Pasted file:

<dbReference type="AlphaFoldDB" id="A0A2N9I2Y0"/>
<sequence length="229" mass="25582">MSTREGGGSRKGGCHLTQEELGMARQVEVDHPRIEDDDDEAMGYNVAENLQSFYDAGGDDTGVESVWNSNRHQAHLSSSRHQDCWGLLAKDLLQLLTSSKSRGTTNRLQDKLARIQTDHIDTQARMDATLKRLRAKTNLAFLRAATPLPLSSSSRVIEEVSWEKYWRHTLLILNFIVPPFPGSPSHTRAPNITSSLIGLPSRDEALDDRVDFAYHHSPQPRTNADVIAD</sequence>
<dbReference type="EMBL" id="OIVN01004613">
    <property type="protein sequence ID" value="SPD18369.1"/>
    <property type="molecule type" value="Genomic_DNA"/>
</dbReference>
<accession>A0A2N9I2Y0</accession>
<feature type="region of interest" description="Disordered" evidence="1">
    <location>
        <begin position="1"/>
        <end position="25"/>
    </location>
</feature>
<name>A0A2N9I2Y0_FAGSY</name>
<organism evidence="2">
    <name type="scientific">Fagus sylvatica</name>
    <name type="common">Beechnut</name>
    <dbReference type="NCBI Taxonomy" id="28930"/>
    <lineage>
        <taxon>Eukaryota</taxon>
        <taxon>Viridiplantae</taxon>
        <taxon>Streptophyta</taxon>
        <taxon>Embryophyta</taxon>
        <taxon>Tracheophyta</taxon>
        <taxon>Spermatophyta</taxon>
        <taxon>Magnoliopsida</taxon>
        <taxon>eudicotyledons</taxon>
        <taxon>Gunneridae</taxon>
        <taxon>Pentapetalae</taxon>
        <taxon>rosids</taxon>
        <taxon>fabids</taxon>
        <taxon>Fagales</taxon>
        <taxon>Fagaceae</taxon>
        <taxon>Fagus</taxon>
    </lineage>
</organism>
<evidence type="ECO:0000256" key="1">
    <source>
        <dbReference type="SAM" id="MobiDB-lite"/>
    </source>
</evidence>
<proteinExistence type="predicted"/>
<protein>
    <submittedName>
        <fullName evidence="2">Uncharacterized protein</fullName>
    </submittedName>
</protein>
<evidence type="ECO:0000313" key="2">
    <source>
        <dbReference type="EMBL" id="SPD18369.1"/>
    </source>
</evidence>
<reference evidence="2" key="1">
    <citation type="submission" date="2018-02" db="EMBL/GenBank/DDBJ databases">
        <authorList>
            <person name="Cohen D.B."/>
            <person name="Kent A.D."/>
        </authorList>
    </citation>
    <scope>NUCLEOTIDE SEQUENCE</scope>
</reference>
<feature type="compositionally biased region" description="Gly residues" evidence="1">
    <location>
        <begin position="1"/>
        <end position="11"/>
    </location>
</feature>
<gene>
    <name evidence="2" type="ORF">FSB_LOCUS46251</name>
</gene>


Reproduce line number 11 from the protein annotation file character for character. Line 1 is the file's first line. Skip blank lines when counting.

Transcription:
        <end position="25"/>